Golf courses of the world: #3 Augusta National, USA

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Published 05/03/2010 08:15:00
 

The first so-called Major of the golfing year, the Masters, is unique in that it is always played on the same course every year. Augusta National Golf Club was the brainchild of great American golfer Bobby Jones, an amazing player who retired at just 28 despite winning several majors.

 

Strategic design

 

Having found the ideal site for his dream golf course, Jones enlisted the services of Alister MacKenzie, a Yorkshire-born Scotsman who had recently emigrated to America and was in great demand as a golf course architect. He settled in California where two of his outstanding designs, Pasatiempo and Cypress Point, were brought to Jones' attention.

Jones immediately recognised MacKenzie's flair for strategic, rather than penal, design. Jones had it in mind that Augusta would be a course that his high-handicap friends could get round without too much punishment, yet it should tax the top players whom he would invite every year for a tournament.

As designed, Augusta, then, had wide fairways with few bunkers and little or no rough. The key to its difficulty lay with its greens which were contoured and angled in such a way that only an approach shot played from one ideal spot on the fairway stood any chance of hitting and holding on the green.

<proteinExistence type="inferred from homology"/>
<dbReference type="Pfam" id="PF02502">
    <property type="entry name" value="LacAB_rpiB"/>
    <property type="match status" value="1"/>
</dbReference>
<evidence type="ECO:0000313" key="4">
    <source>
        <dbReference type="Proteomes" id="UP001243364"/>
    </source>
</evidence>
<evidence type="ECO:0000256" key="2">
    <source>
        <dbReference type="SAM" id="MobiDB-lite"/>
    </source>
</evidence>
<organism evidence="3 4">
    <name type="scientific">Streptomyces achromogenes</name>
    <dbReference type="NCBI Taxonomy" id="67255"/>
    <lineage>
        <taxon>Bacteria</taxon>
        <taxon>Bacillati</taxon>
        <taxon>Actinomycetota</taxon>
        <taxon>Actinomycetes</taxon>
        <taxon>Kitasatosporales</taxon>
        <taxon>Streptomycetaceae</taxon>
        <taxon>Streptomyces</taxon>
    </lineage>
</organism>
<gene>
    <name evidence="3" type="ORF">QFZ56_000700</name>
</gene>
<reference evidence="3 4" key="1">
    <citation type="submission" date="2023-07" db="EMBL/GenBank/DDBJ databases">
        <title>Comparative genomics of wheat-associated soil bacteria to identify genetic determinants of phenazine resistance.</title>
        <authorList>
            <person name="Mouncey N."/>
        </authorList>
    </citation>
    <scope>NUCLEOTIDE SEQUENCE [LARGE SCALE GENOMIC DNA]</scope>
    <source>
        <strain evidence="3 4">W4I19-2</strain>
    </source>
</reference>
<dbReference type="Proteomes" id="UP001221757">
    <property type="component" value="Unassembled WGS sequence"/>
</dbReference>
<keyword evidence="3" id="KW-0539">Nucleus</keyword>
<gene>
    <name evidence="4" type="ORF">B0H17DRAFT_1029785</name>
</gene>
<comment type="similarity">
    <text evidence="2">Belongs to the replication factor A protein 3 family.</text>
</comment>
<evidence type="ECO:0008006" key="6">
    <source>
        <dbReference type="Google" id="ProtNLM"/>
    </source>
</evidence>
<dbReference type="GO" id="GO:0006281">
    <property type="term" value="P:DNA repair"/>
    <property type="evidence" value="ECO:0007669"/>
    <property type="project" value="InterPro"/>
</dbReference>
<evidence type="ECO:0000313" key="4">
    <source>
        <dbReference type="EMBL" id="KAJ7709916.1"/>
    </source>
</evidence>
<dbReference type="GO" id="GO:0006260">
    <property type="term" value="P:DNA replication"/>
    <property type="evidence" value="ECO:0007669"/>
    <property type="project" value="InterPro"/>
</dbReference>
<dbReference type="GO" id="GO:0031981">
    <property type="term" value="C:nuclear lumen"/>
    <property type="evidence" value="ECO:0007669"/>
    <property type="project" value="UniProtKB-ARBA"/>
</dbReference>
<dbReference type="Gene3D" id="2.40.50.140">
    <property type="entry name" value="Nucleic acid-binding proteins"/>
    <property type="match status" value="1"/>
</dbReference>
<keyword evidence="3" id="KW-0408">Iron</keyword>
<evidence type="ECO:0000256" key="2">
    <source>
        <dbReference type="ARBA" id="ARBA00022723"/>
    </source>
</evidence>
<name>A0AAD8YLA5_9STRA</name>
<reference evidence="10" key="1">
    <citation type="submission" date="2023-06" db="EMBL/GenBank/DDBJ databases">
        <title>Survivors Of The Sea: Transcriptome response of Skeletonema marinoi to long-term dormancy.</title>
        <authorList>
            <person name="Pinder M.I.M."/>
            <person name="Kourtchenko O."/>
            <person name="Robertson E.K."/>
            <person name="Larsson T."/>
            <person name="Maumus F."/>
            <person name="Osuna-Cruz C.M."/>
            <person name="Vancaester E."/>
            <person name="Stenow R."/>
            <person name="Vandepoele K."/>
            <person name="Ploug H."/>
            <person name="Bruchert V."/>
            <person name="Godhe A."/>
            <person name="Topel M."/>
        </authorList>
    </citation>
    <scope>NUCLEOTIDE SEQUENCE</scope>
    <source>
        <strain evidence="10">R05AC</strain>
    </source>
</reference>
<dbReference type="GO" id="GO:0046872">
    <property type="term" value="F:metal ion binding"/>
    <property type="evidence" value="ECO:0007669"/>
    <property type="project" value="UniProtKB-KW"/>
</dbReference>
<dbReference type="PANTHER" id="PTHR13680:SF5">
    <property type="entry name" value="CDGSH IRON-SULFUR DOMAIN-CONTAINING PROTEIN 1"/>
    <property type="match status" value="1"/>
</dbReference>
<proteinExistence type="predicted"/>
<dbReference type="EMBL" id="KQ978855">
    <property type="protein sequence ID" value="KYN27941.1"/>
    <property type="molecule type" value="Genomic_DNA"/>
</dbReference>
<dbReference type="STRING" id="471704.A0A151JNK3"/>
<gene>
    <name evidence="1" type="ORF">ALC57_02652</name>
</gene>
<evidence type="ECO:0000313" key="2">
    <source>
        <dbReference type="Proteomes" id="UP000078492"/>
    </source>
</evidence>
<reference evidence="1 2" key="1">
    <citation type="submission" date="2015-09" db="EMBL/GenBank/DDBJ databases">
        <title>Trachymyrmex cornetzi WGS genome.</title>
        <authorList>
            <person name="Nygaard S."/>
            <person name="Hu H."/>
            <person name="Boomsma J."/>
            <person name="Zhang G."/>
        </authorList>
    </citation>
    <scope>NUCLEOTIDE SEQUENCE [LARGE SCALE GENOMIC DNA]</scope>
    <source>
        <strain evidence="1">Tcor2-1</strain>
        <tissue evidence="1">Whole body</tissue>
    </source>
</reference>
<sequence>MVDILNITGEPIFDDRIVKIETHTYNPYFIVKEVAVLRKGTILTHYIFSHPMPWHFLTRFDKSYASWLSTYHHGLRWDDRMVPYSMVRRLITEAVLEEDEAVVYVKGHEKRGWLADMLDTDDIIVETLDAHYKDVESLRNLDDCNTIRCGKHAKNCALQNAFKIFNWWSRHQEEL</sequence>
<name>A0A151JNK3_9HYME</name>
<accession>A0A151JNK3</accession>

Today's course

 

The course we see today is significantly different from that of the 1930s. The two nines have been reversed, a completely new 16th hole was added during Jones' lifetime and there have been alterations to the bunkering. However the biggest change has been in the way the course is set up for the Masters. New tees have been built to stretch the course, fairways have been narrowed, trees planted and the the greens are prepared at such frightening speeds that putting is almost impossible.

 

Amen Corner

 

The most treacherous part of the course is Amen Corner. The downhill 11th involves a drive that must be perfectly placed, for the approach shot is played to a slippery green guarded by a pond.

While the 12th is only 155 yards long, the wind swirls in the valley, making club selection difficult. The green is broad but shallow and threatened by Rae's Creek and lurking bunkers. Rae's Creek also comes into play on the 13th, a sharp dogleg with a gambling second shot played to a vast, rolling green encircled by the creek and bunkers.

The 18th hole provides a classic finish to the masters, with a drive threatened by trees and bunkers on the elbow of the dogleg, and a second shot uphill to a tiered green.

 

Card of the course

 

Hole # Name Par Yards Meters
1 Tea Olive 4 455 416
2 Pink Dogwood 5 575 526
3 Flowering Peach 4 350 320
4 Flowering Crab Apple 3 240 219
5 Magnolia 4 455 416
6 Juniper 3 180 165
7 Pampas 4 450 411
8 Yellow Jasmine 5 570 521
9 Carolina Cherry 4 460 421
10 Camellia 4 495 453
11 White Dogwood 4 505 462
12 Golden Bell 3 155 142
13 Azalea 5 510 466
14 Chinese Fir 4 440 402
15 Firethorn 5 530 485
16 Redbud 3 170 155
17 Nandina 4 440 402
18 Holly 4 465 425

 




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